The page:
By David Sadler, Globalecho,
On the Athens Riviera, Yannis Lappas ran a frozen yogurt shop until 2016. Opened two years earlier, it was always full. But the introduction, in June 2015, of capital controls limiting withdrawals from banks to deal with the flight of capital generated by the fear of a forced exit of Greece from the euro zone, changed the situation. . “At the time, the left-wing Prime Minister, Alexis Tsipras, was leading the country, and because of the impossible showdown with Brussels, the Greeks found themselves in a situation of extreme vulnerability, they were afraid and no longer consumed . I had to close my store and I blame him, obviously”notes the 50-year-old, who has converted to real estate, a sector that is soaring due in particular to foreign investors.
For a large part of the Greeks, the former left-wing prime minister (Syriza) Alexis Tsipras remains associated with the ” adventures “ of 2015, to the economic crisis and the arrival of almost a million refugees on the Greek islands. For voters on the left, he is also the one who betrayed his campaign promises and gave in to the country’s creditors (European Central Bank, European Union, International Monetary Fund) by imposing harsh austerity measures. But in the 2019 elections, Alexis Tsipras achieved a more honorable result and Greek voters therefore also criticized him for leading an unconvincing opposition for the past four years and seem to have been convinced by the campaign of outgoing Prime Minister Kyriakos Mitsotakis, who promised the “stability” economy and geopolitics of the country.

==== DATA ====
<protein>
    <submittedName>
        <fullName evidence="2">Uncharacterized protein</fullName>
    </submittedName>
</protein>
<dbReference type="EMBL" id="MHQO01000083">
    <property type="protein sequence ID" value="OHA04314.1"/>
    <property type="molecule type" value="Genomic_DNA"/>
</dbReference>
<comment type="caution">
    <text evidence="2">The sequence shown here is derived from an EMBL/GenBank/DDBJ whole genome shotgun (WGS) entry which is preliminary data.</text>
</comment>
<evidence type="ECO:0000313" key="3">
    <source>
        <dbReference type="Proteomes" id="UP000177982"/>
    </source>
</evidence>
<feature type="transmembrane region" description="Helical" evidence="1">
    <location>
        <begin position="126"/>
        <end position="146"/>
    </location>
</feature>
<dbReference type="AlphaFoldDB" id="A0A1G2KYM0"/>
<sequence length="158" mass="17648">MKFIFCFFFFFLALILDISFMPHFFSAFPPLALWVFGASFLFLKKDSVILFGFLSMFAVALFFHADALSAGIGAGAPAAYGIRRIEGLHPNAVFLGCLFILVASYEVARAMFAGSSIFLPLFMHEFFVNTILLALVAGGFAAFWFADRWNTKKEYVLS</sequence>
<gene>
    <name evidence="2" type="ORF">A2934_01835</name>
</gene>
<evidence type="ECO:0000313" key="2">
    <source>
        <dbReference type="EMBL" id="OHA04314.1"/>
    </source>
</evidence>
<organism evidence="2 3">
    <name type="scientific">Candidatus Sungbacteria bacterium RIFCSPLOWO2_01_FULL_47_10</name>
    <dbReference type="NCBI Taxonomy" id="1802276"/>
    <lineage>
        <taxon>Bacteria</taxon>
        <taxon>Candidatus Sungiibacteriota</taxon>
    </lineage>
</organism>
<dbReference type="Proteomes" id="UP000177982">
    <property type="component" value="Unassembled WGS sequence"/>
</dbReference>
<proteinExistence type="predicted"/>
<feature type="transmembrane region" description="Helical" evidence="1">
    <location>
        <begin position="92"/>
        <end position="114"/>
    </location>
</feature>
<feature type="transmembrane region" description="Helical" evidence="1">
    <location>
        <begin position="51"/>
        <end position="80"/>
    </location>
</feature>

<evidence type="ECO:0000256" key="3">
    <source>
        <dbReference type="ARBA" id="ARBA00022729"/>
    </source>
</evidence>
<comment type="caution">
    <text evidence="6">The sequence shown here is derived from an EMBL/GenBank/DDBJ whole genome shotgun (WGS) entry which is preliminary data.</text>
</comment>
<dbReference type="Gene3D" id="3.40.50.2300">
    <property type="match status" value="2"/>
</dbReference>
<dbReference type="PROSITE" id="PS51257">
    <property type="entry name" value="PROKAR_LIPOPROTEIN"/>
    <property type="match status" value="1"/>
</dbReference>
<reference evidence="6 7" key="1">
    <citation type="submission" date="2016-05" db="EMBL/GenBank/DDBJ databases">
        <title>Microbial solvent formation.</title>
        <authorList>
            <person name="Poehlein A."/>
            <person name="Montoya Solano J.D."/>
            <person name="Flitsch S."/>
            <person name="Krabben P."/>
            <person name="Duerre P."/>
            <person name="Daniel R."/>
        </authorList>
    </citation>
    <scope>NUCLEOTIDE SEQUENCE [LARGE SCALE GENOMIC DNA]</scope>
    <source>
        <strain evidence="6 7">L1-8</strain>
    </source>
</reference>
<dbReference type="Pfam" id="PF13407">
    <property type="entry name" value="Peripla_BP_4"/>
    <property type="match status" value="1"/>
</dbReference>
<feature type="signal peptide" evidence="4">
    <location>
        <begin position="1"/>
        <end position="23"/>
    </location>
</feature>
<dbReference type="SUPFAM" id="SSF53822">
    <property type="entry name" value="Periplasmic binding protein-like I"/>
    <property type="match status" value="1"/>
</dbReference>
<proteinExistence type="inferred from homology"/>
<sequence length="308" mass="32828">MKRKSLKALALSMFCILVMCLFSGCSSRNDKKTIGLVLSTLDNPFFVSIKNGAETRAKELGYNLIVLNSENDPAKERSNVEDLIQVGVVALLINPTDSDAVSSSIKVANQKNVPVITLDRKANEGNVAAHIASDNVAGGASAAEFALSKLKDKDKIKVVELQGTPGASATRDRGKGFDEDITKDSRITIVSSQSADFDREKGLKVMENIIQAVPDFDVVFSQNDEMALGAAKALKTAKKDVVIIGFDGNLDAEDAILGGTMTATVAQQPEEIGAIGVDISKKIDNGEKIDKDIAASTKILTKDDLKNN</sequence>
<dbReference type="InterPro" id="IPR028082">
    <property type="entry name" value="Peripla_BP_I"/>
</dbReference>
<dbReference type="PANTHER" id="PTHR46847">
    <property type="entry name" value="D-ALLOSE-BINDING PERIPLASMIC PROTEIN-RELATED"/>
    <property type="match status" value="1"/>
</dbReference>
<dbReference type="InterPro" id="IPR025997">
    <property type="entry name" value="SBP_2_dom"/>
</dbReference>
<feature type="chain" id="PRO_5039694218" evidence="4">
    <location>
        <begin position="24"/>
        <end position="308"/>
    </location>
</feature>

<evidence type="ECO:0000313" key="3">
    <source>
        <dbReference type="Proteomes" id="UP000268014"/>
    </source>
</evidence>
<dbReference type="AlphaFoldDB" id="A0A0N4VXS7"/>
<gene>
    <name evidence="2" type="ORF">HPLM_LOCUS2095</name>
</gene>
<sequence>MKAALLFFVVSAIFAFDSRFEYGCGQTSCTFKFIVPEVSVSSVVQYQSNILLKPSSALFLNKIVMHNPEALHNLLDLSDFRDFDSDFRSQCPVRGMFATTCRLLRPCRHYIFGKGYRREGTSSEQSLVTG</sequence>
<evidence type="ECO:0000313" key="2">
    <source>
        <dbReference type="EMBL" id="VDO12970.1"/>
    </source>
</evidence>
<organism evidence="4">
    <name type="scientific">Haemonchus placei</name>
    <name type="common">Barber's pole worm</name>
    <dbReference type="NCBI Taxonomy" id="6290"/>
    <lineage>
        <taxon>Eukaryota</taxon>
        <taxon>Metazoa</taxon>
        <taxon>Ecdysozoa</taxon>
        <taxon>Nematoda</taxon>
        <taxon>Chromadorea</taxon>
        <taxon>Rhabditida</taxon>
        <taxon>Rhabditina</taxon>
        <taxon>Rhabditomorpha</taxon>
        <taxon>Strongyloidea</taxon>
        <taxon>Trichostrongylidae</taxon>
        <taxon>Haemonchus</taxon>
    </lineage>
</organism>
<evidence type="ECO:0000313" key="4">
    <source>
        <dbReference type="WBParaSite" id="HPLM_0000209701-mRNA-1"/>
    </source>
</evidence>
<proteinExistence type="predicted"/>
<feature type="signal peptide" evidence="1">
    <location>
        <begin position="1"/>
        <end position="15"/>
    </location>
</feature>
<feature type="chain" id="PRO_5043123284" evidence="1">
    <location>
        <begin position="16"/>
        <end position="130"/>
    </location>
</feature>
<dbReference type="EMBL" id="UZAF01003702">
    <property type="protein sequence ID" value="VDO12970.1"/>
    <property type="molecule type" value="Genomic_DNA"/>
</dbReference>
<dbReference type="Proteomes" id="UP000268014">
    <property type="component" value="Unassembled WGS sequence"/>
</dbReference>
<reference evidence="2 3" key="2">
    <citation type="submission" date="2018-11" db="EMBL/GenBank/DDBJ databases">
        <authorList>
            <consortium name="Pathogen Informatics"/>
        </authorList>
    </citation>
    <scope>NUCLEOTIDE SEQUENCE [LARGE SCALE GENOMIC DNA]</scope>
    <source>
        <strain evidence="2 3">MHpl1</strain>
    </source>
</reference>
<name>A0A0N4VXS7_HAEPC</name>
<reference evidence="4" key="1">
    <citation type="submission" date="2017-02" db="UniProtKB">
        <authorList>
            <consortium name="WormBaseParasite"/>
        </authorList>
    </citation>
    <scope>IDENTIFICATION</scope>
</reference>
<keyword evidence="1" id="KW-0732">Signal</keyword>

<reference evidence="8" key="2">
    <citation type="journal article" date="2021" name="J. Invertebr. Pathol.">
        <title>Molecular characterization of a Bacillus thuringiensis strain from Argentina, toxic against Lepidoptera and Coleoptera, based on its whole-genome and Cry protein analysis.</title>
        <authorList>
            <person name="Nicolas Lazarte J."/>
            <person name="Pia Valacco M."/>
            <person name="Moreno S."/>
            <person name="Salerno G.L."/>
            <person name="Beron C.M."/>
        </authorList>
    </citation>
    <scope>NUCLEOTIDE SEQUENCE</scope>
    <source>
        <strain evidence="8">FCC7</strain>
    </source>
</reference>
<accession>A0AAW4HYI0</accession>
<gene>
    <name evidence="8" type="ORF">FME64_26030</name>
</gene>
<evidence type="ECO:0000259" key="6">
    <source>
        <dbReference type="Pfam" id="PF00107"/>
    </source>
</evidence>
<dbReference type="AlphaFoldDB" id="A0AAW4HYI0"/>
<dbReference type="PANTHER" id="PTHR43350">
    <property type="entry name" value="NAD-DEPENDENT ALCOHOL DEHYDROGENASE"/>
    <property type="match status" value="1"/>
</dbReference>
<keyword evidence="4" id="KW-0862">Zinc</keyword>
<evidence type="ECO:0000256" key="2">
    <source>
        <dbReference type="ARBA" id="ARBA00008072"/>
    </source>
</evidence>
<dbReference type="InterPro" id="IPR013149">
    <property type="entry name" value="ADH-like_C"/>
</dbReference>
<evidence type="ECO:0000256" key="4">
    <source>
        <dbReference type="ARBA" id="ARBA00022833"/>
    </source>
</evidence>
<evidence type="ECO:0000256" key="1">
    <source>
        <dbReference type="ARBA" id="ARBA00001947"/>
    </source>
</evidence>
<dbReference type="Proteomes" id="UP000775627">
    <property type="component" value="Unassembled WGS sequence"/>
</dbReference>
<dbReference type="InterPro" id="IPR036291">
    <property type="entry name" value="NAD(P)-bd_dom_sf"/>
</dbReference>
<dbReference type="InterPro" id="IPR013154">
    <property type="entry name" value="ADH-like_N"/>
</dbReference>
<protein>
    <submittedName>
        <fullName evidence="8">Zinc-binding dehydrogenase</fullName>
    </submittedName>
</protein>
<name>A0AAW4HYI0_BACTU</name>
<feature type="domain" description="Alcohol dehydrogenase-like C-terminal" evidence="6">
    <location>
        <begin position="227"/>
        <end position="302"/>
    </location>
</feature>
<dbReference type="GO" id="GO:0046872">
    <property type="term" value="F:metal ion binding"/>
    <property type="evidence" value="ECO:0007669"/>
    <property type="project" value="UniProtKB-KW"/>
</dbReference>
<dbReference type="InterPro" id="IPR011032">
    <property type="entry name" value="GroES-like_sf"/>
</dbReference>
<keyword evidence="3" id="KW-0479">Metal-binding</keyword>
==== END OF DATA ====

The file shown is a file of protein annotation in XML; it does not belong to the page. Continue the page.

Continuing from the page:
“The conservative New Democracy party only gains two points compared to the 2019 elections. The May 21 legislative elections above all revealed the collapse of Syriza, which failed to convince with its idea of a coalition government”, says Maria Karaklioumi, political analyst for the polling company RASS. In Greece, coalition governments are not the norm and during the crisis they have often been short-lived, unable to cope with the challenges of the economic downturn.
“Syriza’s campaign was badly conducted”
According to Nikos Marantzidis, professor of political science at the University of Macedonia, “Syriza’s campaign was badly conducted and favored the conservative party”. The statement by Giorgos Katrougalos, former Minister of Foreign Affairs under the Tsipras government (2015-2019), on the necessary increase in social security contributions for the self-employed had the effect of a bomb. According to polls, 54% of this professional category voted for New Democracy, whereas in previous polls their votes were more divided.